“Be careful what you wish for. But be certain what you pray for…”
…All of us are familiar with the phrase “be careful what you wish for,” but how many of us connect that same thought to a prayer? My atheistic ass isn’t much of a believer in prayer myself, but, for those that are, when you consider the fact that a prayer is simply a wish projected towards an all-powerful being, there is a dangerous strength to that which one must consider. If God does exist, and he really is listening, then you had better be sure you know what you’re praying for, because it will be answered.
Writer/director Mark O’Brien has smashed onto the scene with his nerve-wracking debut feature The Righteous, which just premiered at the Fantasia Film Festival, using that unsettling concept to flip our idea of what a prayer really is in one of the most unique religious horrors I’ve seen in quite a long time.
On the surface, The Righteous is a fairly simple story. Ex-priest Frederic (Henry Czerny) and his wife Ethel (Mimi Kuzyk) have just lost their adopted daughter. Traumatized by the sudden death and in a perpetual state of grief, Frederic sees the chance for some much-needed youthful company in the house when Aaron (Mark O’Brien) suddenly arrives late one night, lost and in need of help. Against Ethel’s better judgement, Frederic allows Aaron to stay the night since it’s “the right thing to do”, unaware of the horror which he has just invited into his home.
The Righteous is one of those films that creeps into your skin like a cold, winter wind. Shot in black and white and featuring an utterly chilling score from Andrew Staniland, quiet scenes of Frederic and Ethel attending their daughter’s funeral set the stage for a somber mood that never dissipates. Set mostly at their home in the woods, surrounded by dead trees, the only sign of life a howling wind, there is an overwhelming sinister presence working its way into The Righteous. From the beginning, it feels like an eerie ghost story told around a campfire. Only this is no average haunter, and it’s much more abstract and terrifying than any traditional ghost.
Aside from the eeriness of it all, the first thing you’ll notice about The Righteous is how well-crafted it is, especially for a first-time feature. Shooting in black and white is the perfect choice here, as Scott McClellan’s rich cinematography enhances the despair of our protagonists. This film is a rapture of pain. We watch the old couple cry and scream and mourn over their loss. Both Frederic and Ethel refuse to answer any questions about how they’re doing from their friend Doris (Kate Corbett) or concerned officer Mary (Mayko Nguyen). And hey, I get it, “how are you” after the death of a loved one, your own child no less, is a pretty senseless question. But that refusal to answer signals an unchecked grief growing inside of the couple, represented by the depth of the darkness in the imagery which seems to grow deeper and deeper as the film goes on.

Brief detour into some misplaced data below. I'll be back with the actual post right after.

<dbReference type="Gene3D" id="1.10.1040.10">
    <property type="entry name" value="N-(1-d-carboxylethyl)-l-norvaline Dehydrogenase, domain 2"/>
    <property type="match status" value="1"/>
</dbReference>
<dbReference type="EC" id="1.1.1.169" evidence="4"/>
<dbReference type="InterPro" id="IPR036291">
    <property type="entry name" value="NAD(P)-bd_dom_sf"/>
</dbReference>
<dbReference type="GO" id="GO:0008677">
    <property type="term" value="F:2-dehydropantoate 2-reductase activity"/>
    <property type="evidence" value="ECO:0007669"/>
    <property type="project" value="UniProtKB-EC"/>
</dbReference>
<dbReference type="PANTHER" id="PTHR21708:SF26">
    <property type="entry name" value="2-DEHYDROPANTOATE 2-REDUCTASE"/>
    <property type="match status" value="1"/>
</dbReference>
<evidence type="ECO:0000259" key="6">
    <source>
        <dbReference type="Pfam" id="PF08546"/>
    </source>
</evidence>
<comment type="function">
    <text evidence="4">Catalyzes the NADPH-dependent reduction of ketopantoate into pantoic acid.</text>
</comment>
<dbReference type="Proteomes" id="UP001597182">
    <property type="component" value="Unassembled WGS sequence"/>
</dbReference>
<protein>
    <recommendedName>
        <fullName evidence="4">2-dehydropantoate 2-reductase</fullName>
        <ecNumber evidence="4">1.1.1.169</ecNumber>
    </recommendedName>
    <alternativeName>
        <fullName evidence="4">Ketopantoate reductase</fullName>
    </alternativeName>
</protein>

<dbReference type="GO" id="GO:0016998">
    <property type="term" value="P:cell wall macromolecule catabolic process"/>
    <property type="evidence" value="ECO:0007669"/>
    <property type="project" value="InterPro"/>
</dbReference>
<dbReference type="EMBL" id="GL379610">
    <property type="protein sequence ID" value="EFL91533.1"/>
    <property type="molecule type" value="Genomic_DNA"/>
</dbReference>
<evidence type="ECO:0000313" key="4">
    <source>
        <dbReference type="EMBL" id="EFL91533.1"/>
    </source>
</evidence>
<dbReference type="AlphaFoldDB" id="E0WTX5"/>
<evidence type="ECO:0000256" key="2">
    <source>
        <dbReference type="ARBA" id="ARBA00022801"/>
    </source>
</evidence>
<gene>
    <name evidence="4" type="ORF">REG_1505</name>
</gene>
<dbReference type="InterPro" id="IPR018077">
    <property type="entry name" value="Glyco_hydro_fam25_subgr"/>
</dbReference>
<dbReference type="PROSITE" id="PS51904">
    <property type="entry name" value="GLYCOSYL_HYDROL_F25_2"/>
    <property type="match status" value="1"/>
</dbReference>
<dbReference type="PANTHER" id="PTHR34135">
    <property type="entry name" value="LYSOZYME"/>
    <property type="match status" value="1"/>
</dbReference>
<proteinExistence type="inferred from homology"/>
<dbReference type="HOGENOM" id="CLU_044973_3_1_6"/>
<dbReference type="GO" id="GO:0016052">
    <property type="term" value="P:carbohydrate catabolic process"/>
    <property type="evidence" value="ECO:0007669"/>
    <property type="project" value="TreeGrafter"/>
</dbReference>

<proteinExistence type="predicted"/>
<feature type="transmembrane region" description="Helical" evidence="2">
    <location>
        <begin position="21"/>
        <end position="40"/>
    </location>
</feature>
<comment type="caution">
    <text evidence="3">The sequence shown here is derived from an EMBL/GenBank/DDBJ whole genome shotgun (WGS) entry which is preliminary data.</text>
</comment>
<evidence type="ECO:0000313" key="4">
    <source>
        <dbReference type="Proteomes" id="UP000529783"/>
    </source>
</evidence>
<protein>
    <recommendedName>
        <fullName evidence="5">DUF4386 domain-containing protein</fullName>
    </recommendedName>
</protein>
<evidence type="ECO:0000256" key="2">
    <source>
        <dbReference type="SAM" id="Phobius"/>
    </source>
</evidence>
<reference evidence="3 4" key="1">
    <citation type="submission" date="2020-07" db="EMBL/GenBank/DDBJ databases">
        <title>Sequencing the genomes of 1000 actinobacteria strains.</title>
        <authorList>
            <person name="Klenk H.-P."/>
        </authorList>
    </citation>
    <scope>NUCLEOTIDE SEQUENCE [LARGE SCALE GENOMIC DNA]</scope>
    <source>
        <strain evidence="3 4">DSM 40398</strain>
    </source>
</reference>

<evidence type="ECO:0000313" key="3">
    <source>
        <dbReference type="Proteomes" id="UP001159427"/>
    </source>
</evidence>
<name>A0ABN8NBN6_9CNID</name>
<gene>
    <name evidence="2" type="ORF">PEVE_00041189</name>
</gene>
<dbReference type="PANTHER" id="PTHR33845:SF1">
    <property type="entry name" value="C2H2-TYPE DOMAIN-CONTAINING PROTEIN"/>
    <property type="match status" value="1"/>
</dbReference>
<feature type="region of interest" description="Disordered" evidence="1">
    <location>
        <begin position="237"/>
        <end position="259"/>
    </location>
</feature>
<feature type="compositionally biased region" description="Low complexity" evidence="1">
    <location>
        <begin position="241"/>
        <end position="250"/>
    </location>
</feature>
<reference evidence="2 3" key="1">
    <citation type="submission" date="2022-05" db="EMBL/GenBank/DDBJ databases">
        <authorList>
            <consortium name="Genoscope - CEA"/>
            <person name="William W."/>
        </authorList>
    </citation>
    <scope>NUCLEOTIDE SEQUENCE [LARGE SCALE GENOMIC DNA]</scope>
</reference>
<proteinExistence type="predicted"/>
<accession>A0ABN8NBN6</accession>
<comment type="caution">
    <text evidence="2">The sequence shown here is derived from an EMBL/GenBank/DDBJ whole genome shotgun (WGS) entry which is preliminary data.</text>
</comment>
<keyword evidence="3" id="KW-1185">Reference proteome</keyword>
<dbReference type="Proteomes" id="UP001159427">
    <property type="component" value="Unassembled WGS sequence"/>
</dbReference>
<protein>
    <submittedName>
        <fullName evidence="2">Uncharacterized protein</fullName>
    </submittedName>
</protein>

If you’re opposed to black and white movies, I hope you reconsider. As internally ugly of a film as it is, The Righteous is a visually gorgeous movie.
Being an actor himself, O’Brien has a great sense for character, and shows off that understanding of how to portray the most human of emotions. Everyone in the cast delivers nuanced, masterful performances, in particular Czerny and O’Brien, who are captivating together. The two worked together on Ready or Not, and it’s clear they built a chemistry, because they play off each other so well that I could watch them exchange dialogue for hours. Which is a good thing too, since The Righteous is in essence an actor’s movie where conversation carries the story, allowing for moments of nail-biting intensity as Frederic and Aaron probe deeper into each other’s lives and discover unexpected secrets that push both to their limits.
The Righteous is one of those films where I can hear the easily distracted crowd crying “nothing happens”, but that couldn’t be a more wrong summation of the movie. O’Brien’s script is one where every single word matters, and most of the action is in the verbal sparring of our characters. It’s set up that Frederic suffers from lapses of the mind, which results in creepy visions and brings into question whether events walking the line of the supernatural are real or not, but aside from that and a few brief moments of violence, it’s in the philosophy of The Righteous where the true horror lies. There are lines of dialogue and ideas in here that will make you shudder more than any ghost will.
This film isn’t for those seeking a whole lot of scares and fast-paced excitement. The Righteous is a meditative experience bristling with tension. It’s an emotionally claustrophobic movie that burrows way down into the soul and digs up the painful ugliness that resides there. All throughout, there is a theme of punishment and suffering in silence which Frederic and Ethel have fallen victim to, and Aaron is the knife intent on cutting that pain out and bringing it into the light.
The Righteous abounds in shocking revelations. Drips with grim atmosphere. And it features provocative performances from Czerny and O’Brien that you could argue are the best of their careers. It’s a quiet, psychological horror film that requires a great deal of patience and asks the audience to consider disturbing questions about faith and humanity. Because of that, it won’t be for everyone, and some viewers may not like that more questions are posed than answered. That being said, The Righteous is one of the most unsettling studies of grief to tear out my soul recently, and a must-watch for those who like actor-driven films. With his first feature, O’Brien has already established himself as a talented director, and a new name to watch for years to come.
By Matt Konopka